Empirical tests of COVID NPIs
Examination of the impact of masks, lockdowns, vaccines and vaccine passports on COVID hospitalisations and deaths in Northern Europe.
Last year, we had to resort to sophisticated modelling to determine if non-pharmaceutical interventions (NPIs) had a positive impact on the only COVID metrics that matter - hospitalisations and death. In spite of this, we did a very good job of demonstrating that social distancing measures, lockdowns, community masking, etc. made no discernible difference whatsoever. We certainly didn’t see anywhere near as much effort or evidence to support them.
This year we have more complete data and the possibility to make comparisons for a single country during periods with and without the NPIs. This allows us to produce information based on simple, empirical statistics rather than models.
I go one step further. The NPI policies are supposed to be very effective and they are not without considerable collateral harm so their impact should be evident just by looking at clear, graphical representations of the data. There should be no need for statistics for the ordinary person to judge for themselves.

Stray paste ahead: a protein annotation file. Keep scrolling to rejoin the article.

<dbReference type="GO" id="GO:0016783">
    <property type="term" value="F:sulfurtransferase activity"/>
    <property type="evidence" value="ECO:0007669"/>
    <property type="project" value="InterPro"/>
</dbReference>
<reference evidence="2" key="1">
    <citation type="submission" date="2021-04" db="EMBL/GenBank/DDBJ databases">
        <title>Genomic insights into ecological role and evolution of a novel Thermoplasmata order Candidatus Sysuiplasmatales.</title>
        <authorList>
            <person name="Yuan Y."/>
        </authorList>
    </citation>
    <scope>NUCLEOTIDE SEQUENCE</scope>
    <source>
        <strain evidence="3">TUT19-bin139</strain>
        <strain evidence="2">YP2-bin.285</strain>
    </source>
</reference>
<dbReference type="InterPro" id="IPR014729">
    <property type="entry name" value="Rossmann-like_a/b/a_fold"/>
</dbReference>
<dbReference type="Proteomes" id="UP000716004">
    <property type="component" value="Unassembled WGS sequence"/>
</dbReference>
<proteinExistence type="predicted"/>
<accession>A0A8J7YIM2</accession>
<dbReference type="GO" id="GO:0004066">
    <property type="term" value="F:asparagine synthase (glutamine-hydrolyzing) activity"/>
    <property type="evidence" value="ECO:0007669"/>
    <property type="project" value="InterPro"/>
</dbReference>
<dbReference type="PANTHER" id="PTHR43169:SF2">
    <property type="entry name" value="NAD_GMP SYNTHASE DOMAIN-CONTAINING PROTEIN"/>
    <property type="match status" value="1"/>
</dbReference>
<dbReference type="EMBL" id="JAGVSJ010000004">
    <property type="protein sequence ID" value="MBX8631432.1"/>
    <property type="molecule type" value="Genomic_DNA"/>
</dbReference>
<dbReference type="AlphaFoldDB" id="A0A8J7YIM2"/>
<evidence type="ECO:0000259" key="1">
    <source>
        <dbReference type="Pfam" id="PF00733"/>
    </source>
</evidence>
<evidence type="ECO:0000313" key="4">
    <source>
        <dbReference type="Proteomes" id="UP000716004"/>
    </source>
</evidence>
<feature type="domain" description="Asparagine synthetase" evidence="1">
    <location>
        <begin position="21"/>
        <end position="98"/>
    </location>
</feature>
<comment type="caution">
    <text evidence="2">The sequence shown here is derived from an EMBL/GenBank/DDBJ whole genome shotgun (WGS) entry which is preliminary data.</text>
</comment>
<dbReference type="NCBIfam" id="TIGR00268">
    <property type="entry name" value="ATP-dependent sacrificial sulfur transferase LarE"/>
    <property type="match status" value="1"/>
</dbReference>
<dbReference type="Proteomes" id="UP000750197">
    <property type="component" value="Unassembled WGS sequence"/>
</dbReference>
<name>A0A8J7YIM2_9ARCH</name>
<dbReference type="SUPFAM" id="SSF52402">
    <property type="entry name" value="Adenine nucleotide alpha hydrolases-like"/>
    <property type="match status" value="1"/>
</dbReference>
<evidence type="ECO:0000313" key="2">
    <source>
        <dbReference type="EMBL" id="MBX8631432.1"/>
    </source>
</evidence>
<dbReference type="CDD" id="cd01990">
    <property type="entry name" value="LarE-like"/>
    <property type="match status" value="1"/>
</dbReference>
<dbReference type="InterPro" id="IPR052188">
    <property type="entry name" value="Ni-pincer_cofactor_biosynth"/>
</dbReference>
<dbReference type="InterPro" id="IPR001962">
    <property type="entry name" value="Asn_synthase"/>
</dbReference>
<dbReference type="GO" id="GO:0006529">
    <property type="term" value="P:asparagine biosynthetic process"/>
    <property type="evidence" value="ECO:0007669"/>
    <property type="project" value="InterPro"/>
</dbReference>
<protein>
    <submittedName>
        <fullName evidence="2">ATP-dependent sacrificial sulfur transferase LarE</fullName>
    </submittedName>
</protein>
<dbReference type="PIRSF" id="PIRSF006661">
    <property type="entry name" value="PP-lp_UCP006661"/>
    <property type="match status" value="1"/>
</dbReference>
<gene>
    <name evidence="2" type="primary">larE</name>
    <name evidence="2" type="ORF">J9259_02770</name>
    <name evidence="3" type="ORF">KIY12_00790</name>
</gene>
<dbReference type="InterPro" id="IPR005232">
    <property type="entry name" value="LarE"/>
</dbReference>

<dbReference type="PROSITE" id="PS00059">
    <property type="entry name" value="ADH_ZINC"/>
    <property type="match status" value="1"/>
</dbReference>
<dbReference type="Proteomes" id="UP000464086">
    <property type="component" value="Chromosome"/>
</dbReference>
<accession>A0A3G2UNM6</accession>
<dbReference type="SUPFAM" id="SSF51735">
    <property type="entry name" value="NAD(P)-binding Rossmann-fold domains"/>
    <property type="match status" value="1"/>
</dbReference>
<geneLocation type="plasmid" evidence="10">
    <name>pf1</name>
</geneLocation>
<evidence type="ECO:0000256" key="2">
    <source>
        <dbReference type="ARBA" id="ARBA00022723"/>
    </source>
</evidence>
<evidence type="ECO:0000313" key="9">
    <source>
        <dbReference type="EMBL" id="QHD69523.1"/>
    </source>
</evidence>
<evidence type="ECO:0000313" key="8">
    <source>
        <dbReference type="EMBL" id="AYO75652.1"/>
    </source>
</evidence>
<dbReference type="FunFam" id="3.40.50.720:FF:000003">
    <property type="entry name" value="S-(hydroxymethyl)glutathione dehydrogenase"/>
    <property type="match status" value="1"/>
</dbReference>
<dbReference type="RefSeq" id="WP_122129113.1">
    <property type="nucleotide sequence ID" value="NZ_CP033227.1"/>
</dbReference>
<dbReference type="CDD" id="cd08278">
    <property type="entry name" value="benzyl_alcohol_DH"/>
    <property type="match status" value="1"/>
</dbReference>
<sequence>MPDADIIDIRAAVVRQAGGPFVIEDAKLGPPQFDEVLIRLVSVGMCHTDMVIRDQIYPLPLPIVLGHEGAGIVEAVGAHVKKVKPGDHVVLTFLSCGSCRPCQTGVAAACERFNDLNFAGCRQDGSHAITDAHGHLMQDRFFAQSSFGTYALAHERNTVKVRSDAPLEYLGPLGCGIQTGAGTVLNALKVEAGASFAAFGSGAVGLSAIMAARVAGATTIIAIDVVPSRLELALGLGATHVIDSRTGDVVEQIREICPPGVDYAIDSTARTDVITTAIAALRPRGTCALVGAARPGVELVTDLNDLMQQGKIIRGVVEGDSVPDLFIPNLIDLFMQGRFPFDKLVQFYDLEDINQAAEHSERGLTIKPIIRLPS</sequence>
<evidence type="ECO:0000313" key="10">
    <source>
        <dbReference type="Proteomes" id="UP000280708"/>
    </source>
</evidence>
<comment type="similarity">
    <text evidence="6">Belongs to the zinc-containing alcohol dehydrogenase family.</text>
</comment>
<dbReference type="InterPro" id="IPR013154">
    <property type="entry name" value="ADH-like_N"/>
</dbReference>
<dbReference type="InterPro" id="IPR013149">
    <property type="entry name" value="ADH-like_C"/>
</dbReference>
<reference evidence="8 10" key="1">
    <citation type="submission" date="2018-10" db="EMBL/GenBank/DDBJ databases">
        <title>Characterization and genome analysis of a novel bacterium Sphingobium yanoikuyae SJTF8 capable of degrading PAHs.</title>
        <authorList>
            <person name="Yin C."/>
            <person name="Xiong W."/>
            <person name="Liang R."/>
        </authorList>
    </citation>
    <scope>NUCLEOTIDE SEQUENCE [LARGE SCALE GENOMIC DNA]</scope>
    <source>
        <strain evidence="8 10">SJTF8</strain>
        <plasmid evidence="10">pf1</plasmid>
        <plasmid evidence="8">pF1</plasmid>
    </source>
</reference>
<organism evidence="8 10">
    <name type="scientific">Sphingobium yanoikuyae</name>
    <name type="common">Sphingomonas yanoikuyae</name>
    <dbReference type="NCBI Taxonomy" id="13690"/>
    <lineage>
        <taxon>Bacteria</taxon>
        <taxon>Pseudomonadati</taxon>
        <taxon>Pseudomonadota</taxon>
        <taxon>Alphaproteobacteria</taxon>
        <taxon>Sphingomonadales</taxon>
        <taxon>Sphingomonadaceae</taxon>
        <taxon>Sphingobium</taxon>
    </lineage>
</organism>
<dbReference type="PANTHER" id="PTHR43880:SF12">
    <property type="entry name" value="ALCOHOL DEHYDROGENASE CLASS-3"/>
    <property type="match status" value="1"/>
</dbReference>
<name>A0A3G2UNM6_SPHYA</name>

So, in this report, I’m going to use Sweden, Czechia, Austria and Germany to depict the impact of COVID vaccines on hospitalisations; and Lithuania, Estonia, Latvia, Denmark and Sweden to depict the impact of masks, lockdowns, vaccine boosters and passports on COVID deaths.
Starting with Sweden, whatever your thoughts on correlation vs causation and its pandemic approach before mass vaccination, it is difficult to ignore the waves of COVID hospitalisations that are concomitant with vaccination rates.